The affected person in generation 4 has laboratory findings with Hgb 12.9 g/dL, Hct 42.1%, MCV 90 fL, platelet count 243,000/microliter, WBC count 6620/microliter, prothrombin time 13 seconds, and partial thromboplastin time 59 seconds. The PTT corrects with 1:1 mixing of patient and normal plasma. What famous physician from what city first described this condition long ago?
The pedigree is characteristic for an X-linked recessive condition. The laboratory findings fit with a coagulopathy marked by a prolonged PTT that corrects with normal serum, suggesting a specific factor deficiency. The likely possibilities are factor VIII deficiency (hemophilia A) and factor IX deficiency (hemophilia B).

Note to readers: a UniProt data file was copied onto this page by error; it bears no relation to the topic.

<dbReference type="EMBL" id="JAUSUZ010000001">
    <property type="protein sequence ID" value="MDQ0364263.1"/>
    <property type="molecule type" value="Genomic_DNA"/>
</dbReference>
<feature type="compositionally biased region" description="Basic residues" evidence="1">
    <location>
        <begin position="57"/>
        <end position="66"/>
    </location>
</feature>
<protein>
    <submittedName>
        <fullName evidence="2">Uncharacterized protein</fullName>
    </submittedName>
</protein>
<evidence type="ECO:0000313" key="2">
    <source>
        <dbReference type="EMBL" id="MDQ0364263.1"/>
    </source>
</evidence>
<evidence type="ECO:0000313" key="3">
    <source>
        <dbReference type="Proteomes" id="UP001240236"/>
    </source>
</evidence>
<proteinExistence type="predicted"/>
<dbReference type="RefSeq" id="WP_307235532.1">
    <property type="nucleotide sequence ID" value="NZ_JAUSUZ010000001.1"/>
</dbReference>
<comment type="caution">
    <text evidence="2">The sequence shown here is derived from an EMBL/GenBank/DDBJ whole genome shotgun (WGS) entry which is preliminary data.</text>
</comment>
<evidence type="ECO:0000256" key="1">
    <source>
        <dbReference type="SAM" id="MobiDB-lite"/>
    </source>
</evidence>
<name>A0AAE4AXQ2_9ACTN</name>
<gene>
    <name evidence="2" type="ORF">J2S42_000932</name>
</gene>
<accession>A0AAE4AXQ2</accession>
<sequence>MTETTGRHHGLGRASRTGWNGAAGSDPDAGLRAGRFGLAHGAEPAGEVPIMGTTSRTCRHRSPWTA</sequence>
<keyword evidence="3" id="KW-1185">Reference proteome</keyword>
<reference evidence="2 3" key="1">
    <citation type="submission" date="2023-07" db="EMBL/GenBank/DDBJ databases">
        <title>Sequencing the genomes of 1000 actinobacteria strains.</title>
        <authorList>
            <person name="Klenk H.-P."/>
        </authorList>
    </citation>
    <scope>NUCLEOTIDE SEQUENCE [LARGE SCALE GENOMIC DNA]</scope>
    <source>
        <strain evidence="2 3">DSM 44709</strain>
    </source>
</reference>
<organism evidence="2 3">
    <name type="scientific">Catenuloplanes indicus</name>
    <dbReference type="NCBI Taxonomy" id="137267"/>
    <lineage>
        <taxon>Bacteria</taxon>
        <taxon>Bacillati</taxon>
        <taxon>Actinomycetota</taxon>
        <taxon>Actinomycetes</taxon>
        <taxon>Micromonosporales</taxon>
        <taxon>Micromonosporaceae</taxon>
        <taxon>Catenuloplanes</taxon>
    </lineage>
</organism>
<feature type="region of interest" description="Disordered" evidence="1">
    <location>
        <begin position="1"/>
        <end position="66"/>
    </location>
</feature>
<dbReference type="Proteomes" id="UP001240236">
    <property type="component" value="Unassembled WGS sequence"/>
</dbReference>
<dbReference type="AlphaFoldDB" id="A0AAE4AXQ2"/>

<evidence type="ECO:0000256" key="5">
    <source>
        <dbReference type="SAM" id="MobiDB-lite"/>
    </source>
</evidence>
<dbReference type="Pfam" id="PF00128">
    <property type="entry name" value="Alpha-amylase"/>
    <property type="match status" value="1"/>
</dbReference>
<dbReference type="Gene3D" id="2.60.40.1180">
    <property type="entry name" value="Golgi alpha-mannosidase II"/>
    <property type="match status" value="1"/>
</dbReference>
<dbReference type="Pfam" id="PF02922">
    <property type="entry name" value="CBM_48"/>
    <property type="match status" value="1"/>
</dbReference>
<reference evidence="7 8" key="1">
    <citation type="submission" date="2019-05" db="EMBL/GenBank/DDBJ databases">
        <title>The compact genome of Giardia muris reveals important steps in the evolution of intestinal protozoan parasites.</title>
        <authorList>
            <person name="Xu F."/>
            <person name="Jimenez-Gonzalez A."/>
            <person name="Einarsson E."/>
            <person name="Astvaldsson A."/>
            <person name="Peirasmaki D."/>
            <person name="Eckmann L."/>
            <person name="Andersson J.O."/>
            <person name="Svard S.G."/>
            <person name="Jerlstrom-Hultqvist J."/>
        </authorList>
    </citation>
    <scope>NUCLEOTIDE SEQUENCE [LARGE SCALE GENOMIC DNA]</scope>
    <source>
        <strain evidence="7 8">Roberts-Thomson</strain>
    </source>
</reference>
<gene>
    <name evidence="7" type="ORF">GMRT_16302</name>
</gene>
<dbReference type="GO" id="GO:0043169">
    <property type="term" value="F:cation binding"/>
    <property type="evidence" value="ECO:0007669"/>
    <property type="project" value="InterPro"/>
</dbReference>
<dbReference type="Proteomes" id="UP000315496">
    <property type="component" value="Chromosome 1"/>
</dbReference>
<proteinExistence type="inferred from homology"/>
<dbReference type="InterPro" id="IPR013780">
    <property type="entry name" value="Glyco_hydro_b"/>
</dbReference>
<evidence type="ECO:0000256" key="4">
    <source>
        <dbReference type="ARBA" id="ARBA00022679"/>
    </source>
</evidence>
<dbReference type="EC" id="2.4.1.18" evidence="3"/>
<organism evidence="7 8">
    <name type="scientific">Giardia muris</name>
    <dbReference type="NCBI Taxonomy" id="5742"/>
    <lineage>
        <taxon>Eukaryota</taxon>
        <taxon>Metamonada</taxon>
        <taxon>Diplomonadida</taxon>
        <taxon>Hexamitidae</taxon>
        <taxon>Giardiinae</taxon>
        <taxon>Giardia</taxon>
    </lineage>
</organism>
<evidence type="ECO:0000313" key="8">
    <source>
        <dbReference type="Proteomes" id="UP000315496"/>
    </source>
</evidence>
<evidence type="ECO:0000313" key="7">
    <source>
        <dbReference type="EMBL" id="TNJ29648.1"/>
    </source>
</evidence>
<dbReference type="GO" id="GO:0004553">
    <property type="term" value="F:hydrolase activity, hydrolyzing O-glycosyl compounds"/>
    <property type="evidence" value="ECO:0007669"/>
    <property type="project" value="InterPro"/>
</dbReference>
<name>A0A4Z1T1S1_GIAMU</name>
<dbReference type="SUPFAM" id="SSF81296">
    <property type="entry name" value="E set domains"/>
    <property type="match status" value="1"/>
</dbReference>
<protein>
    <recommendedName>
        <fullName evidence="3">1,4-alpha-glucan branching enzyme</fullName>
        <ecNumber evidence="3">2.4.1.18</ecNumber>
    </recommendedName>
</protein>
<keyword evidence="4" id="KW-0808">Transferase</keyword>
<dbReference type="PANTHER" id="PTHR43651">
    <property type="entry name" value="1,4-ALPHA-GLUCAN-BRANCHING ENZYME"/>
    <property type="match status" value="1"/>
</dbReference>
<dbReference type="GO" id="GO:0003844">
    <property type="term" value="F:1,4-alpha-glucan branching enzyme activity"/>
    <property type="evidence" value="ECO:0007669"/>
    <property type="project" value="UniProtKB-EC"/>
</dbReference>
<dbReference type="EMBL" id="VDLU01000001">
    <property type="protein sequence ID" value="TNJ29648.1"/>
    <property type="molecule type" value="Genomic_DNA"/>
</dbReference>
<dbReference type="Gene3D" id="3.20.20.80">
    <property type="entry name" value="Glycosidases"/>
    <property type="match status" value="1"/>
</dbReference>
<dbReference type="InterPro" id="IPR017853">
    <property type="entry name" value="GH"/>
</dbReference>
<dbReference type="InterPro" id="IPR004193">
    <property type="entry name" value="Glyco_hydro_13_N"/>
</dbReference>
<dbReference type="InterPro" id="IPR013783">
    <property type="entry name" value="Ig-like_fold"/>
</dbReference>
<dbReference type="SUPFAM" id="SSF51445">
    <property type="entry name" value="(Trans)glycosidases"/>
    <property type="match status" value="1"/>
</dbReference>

The earliest reference to a disease process resembling hemophilia appears in the Jewish Talmud.
Abul Qasim al-Zahrawi (963-1013 CE), known as Albucasis in the West, is the 'father of surgery.' He was a famous surgeon who was born and lived in Cordoba in Andalusia (in present day Spain). He was the first to describe hemophilia when writing of a family whose males died of bleeding after minor injuries. His notable work, Al-Tasrif, was composed of 30 volumes on medical science, including 3 volumes on surgery. He described many surgical procedures, and he designed dozens of surgical instruments. His books were still in use 500 years later. He was the first to utilize silk sutures to close wounds.
The first modern description of hemophilia was made by an American physician in 1803, Dr. John Conrad Otto from Philadelphia. The term for the disease was first proposed as haemorrhaphilia by Dr. Friedrich Hopff in Zurich in 1828, and this was later changed to hemophilia.
|There were 86 correct entries out of 152 total entries for case 175.
||Our winner is: Shannon Gideon of Chicago, Illinois, USA
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